Mitral (MI-tral) valve prolapse (MVP) is a condition in which one of the heart's valves, the mitral valve, doesn't work properly. The flaps of the valve are "floppy" and don't close tightly.
Much of the time, MVP doesn't cause any problems. Rarely, blood can leak the wrong way through the floppy valve, which may cause shortness of breath, palpitations (strong or rapid heartbeats), chest pain, and other symptoms.
In MVP, when the left ventricle contracts, one or both flaps of the mitral valve flop or bulge back (prolapse) into the left atrium. This can prevent the valve from forming a tight seal.
As a result, blood may flow backward from the ventricle into the atrium. The backflow of blood is called regurgitation (re-GUR-ji-TA-shun).
Backflow doesn't occur in all cases of MVP. In fact, most people who have MVP don't have backflow and never have any symptoms or complications. In these people, even though the valve flaps prolapse, the valve still can form a tight seal.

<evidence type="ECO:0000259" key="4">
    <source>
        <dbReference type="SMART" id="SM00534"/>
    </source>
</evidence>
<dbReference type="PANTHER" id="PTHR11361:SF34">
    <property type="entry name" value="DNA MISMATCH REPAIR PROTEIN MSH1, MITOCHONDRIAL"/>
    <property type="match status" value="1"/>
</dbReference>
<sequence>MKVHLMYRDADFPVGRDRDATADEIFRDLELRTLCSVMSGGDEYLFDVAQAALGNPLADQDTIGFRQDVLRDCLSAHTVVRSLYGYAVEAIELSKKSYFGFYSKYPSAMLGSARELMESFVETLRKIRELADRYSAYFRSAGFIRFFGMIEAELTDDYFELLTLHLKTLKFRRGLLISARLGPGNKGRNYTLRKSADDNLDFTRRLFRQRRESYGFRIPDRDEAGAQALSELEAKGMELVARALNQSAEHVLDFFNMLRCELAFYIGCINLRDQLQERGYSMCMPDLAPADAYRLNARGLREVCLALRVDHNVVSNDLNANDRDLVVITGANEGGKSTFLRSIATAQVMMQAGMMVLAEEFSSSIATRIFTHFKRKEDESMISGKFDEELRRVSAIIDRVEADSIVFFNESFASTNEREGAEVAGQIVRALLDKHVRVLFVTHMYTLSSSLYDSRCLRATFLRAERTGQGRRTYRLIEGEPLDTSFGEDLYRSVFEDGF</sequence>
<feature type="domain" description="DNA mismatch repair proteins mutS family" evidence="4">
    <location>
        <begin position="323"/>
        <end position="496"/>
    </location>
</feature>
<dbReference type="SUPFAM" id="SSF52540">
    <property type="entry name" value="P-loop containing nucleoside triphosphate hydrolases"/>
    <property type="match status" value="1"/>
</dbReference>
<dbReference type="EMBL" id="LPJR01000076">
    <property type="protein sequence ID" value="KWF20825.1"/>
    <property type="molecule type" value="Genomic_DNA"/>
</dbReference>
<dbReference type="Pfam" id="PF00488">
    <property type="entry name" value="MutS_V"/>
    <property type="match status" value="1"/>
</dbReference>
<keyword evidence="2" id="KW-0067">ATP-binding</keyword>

When backflow does occur, it can cause symptoms and complications such as shortness of breath, arrhythmias (ah-RITH-me-ahs), or chest pain. Arrhythmias are problems with the rate or rhythm of the heartbeat.
This answer from the National Heart, Lung and Blood Institute has been reviewed and/or edited by Dr. William D. Knopf.